By The China Post
Quanta said it will spend up to NT$950 million (US$30.65 million) to build a third production complex in a location close to its headquarters in Taoyuan, northern Taiwan.
The company said it decided to expand its facilities in Taiwan because its research and production facility inside its headquarters complex needed more space to grow and meet the rising demand from its clients.
Currently, the R&D center has a workforce of more than 7,000 employees, Quanta said.
Last year, the company acquired a factory as its second production facility from photoelectric and peripheral product maker CMC Magnetics Co. for NT$4.28 billion to roll out high-end servers.
As for the planned third production site, Quanta did not disclose what products it will make, but said it will follow the orders from its clients.
In addition to production, the local media reported the company will use the new building as a base for the development of artificial intelligence.
As for its planned production in Thailand, Quanta said it will set up a 100 percent owned subsidiary there to pave the way for its investment in the Southeast Asian country.
Quanta plans to invest up to 1 billion Thai Baht (US$32.26 million) for production expansion in Thailand and the investment will be carried out in phases based on a decision made by its board of directors.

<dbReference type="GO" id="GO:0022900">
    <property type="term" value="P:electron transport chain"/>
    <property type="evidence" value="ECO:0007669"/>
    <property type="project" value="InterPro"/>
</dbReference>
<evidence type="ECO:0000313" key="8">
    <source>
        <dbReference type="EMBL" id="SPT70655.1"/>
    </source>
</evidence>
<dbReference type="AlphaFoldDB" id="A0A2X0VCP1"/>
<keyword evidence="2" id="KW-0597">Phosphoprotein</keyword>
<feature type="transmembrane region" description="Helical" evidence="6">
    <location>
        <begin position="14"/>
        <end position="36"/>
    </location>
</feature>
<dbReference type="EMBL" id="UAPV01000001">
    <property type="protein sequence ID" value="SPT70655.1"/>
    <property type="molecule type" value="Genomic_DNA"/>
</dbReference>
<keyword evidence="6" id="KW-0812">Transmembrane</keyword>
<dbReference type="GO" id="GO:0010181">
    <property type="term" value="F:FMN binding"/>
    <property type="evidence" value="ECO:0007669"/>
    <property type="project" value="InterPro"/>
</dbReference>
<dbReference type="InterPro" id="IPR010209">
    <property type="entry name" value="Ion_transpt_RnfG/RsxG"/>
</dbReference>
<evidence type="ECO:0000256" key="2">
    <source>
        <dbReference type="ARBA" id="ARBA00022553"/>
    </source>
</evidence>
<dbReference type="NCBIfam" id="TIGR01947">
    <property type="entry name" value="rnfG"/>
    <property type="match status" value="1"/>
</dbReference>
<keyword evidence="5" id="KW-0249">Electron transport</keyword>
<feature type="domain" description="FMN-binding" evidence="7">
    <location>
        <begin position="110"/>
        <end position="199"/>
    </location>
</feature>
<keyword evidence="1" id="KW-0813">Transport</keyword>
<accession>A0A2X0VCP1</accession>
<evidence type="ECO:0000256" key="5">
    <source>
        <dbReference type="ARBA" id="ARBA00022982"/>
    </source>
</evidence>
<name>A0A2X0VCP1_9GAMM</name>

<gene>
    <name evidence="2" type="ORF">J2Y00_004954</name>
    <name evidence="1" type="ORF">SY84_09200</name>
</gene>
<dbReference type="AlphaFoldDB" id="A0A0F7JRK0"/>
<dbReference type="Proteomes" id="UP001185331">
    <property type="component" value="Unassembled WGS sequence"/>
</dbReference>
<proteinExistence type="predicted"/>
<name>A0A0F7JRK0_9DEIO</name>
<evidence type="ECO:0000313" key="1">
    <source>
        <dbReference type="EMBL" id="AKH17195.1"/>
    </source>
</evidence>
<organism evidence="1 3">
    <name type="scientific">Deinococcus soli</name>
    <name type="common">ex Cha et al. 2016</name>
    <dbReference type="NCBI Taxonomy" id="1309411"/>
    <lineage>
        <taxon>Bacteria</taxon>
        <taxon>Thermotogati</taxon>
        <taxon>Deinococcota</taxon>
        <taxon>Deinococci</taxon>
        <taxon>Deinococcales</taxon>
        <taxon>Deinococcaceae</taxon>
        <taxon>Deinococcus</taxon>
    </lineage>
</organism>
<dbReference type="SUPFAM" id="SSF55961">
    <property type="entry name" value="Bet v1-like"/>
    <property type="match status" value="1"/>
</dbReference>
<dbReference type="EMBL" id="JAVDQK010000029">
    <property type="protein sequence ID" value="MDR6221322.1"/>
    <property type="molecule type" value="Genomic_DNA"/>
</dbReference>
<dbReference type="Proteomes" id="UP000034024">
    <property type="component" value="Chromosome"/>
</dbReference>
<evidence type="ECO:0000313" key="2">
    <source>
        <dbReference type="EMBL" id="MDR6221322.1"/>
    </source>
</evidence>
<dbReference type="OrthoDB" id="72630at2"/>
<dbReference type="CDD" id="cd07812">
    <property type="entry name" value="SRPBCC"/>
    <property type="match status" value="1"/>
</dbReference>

Regarding its presence in Thailand, Quanta said the company is planning to buy a factory from a Thai company. The local media reported that the factory Quanta is eyeing is located close to Bangkok and is owned by World Electric, a veteran electronics assembler in Thailand.
Quanta said the investments in Taiwan and Thailand are expected to provide alternative production options to its clients at a time when the global trade disputes have boosted operating costs due to higher tariffs imposed by Washington on Chinese goods.
In an investor conference held in August, Quanta Chairman Barry Lam (林百里) said since his company’s notebook computer sales to the U.S. market accounted for about one-third of its total sales, it was necessary for the manufacturer to move part of its production out of China to Southeast Asian countries.
In a recent research paper of market information advisory firm International Data Inc. (IDC), Quanta ranked as the second largest notebook computer assembler in the world, taking a 21 percent share, up from a 20.3 percent share in the first quarter.
Compal Electronics Inc., another Taiwanese contract electronics maker, took the top spot after grasping 30.5 percent of the global notebook computer assembly market during the April-June period, up from 26.0 percent in the previous quarter, according to IDC.